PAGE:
BTIG analyst Rich Greenfield appears to have gotten under the CEO’s skin following a series of posts accusing the Disney chief for being, as he put it on August 9, “short-sighted in opting to boost near-term profits (by monetizing to Netflix, Hulu and others) versus investing to build their own direct-to-consumer business.”
Iger blocked Greenfield from seeing his tweets.
Greenfield says he’s “surprised and disappointed,” but declined to comment further. Disney has not yet responded to a request for comment.
Greenfield has had a “sell” on the stock since December 18, 2015, and rated it a “buy” from early 2010 to early 2015.
Iger’s move didn’t sit well with one of the nation’s most prominent business journalists, Bloomberg View’s Joe Nocera. “Getting a little touchy, Mr. Iger?” he tweeted. “Blocking an analyst with a ‘sell’ on Disney stock isn’t exactly a great signal to your investors.”
The BTIG analyst is one of the Street’s most visible media analysts — he’s a frequent guest on CNBC and active on Twitter — and has emerged as one of Disney’s most vocal critics.
He called Iger’s recent decision to introduce direct-to-consumer streaming services for sports and for Disney and Pixar content “too little, too late.”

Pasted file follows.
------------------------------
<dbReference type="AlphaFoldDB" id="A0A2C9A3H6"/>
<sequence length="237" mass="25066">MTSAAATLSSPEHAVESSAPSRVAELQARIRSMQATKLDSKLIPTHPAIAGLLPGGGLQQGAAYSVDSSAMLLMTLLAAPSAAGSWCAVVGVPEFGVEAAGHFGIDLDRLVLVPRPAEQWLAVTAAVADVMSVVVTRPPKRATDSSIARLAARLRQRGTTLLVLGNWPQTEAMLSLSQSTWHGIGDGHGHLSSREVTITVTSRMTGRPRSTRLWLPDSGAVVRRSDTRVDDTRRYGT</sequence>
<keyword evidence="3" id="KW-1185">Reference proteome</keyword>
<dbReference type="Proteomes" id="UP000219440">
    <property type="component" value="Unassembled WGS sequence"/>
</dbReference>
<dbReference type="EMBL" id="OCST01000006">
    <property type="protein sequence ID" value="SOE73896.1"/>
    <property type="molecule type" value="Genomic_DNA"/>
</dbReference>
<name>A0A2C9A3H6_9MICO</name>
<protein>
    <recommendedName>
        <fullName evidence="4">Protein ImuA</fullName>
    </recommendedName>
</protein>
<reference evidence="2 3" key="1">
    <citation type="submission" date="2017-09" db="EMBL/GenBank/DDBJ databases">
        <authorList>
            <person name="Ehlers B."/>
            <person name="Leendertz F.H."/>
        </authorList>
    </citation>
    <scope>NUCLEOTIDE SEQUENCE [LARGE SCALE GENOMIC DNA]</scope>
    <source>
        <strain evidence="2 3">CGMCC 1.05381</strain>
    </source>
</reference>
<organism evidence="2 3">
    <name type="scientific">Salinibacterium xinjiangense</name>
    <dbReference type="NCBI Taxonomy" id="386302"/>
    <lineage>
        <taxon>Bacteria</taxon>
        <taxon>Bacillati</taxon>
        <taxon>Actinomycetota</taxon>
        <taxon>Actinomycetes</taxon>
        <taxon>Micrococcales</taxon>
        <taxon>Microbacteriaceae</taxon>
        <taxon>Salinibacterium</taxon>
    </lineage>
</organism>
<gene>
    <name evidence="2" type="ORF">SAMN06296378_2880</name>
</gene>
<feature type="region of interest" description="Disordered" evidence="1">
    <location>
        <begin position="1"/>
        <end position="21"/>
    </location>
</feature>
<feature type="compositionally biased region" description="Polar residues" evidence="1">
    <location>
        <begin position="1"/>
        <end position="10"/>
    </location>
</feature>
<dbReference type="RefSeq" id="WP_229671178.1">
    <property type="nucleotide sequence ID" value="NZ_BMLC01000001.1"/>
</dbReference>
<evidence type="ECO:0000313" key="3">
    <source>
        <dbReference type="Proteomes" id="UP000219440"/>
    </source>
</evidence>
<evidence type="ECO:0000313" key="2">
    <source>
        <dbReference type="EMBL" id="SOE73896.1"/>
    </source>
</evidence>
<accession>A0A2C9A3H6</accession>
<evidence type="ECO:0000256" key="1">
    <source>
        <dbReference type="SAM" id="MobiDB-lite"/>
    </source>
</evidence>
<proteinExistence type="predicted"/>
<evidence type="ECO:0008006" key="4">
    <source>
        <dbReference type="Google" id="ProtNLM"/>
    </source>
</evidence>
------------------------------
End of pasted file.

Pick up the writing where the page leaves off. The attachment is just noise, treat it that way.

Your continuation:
“When historians look back on who is to blame for the rise of Netflix, we believe they will focus their attention on Disney, under the leadership of Iger,” Greenfield wrote. “Disney has sold Netflix more content across film and television than any other company, with Netflix now ‘a monster’ that we believe has achieved escape velocity.”
The analyst is one of Netflix’s biggest fans.
Greenfield has also had fun on Twitter with Disney’s decisions to not take his questions on its quarterly earnings calls. The last time he made it through was May 2011. For the latest one, on August 8, he posted a picture of himself raising his hand, and wearing a shirt with the ESPN logo.